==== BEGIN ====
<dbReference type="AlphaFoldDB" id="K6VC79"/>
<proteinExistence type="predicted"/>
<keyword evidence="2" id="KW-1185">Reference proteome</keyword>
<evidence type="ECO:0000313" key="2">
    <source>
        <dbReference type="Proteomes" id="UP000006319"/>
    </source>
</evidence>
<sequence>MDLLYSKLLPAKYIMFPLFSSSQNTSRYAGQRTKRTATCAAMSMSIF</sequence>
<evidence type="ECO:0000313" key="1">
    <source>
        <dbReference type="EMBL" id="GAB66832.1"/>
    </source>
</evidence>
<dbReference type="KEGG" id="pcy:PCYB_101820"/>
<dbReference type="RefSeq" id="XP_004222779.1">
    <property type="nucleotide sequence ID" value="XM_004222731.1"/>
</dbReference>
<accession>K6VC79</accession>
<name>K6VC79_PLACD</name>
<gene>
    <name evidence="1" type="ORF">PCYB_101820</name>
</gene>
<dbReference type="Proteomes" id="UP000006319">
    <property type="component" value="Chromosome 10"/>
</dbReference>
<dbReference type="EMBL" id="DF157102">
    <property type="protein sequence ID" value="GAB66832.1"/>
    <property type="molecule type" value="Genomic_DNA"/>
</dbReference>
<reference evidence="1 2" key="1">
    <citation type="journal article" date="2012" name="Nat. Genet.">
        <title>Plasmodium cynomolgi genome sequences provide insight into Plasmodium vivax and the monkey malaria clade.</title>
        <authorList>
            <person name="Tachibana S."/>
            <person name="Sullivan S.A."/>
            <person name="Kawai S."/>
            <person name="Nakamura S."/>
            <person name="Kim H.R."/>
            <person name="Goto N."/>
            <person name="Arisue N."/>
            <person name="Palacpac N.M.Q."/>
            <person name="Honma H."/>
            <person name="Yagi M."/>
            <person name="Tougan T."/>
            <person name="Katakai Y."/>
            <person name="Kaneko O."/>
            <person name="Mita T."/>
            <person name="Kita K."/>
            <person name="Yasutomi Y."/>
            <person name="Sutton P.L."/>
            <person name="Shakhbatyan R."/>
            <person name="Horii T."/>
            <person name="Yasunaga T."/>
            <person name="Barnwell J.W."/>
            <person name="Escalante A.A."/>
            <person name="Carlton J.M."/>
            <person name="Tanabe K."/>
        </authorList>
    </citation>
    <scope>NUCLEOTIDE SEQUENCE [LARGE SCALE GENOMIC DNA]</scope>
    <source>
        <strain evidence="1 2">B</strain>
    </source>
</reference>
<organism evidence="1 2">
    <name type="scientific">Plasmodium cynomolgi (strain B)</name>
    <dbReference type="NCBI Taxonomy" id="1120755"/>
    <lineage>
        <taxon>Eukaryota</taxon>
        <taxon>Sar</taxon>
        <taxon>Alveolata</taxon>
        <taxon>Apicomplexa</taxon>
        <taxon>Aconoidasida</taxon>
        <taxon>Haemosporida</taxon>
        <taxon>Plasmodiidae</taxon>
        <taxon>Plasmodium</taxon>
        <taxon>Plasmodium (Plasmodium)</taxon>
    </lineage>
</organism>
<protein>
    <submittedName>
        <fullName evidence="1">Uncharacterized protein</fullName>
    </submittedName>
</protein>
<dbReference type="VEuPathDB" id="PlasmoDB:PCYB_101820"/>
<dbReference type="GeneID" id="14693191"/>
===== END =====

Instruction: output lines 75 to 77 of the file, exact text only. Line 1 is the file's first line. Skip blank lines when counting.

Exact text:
        <taxon>Haemosporida</taxon>
        <taxon>Plasmodiidae</taxon>
        <taxon>Plasmodium</taxon>